Could this game-changing failed tech make a comeback?


Johannesburg – For many years pioneers in the tech space pushed for the mainstream usage of augmented and virtual reality but missed the mark.

Despite this, the innovation could make a comeback in a big way – this time in the manufacturing industry.

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According to experts and surveys into manufacturing factories, much like other industries, digital transformation was catalysed by the lockdown brought on by the Covid-19 pandemic.

Ronald Ravel, South Africa B2B director at laptop manufacturer Dynabook, said the future manufacturing businesses could expect to see efficiency gains over the next five years.

“With assisted/augmented (AR) and virtual reality (VR) technologies making inroads into the market, manufacturers are finding ways of incorporating it into their everyday practices,” Ravel said.

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Augmented and Virtual Reality technologies have been widely implemented across various industries. They have been used to enhance user experiences through products like Google Glass, which overlays digital content through smart glasses.

Dubbed as an innovation designed to bridge the gap between physical and digital crossover, AR and used in some forms today, such as Google AR measure, which uses the technology to measure size and distance through a smartphone camera.

Meanwhile, VR has been widely used in gaming and other rich media content like videos and virtual tours.

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Both technologies failed to see a strong uptake, being introduced in around 2013, at a time when mobile data was still quite expensive.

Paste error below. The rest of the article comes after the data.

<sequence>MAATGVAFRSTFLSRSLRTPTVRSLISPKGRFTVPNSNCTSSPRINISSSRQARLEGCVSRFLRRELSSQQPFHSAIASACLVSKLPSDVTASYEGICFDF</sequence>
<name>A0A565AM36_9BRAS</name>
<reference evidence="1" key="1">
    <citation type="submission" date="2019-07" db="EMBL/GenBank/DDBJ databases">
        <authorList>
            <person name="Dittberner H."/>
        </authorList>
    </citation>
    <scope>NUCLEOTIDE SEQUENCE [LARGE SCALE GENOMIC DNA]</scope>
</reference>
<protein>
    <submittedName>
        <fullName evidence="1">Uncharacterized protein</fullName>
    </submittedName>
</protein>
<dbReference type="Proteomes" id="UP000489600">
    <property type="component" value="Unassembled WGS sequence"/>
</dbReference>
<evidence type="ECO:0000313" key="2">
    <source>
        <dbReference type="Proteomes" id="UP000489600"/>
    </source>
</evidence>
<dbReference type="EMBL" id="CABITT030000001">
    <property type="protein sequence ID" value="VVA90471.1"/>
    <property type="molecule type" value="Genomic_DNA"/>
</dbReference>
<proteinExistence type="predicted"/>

Despite this, the twinned decrease in the cost of data and wider access to technology – make AR and VR more of a possibility than ever before.

Ravel added that the ongoing digital transformation of the manufacturing and logistics industries were using increasingly sophisticated technologies such as AR and VR in a bid to improve processes.

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“Enterprise smart glasses adoption is not only predicted to grow in the coming years, but that growth will accelerate as spending starts to transition away from mobile augmented reality and towards head-worn, hands-free, augmented reality,” he said.

“Smart glasses equipped with a ‘See-What-I-See’ functionality can allow an onsite technician or engineer who needs to make a safety or time-critical decision to connect with a wider pool of remote experts and receive valuable support and guidance to complete a task. Additional capabilities from AR smart glasses can be accessed wherever and whenever needed, without disrupting the mechanic’s workflow,” he added.

Through its capabilities, AR and VR have the potential to streamline remote support, training and real-time collaboration, much like in the medical field where doctors can remotely tend to their patients.

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Silicon Valley-based tech company EchoPixel is one example of how the medical field implements the technology. Its software platform, True 3D, aids medical professionals in remotely viewing, interpreting, and dissecting virtual reality images of patient-specific anatomy.

While the road to mainstream AR and VR usage seems positive, the technology’s uptake has been dismal in the past.

In 2016, during the Samsung S7 series launch, the South Korean phone-maker and Meta CEO Mark Zukerberg showcased Virtual Reality goggles, expected to bolster the technology’s use when paired with the Samsung smartphone.

The goggles were never really marketed well with the smartphone. The goggles became an expensive phone holder with two magnifying lenses in a plastic headset.

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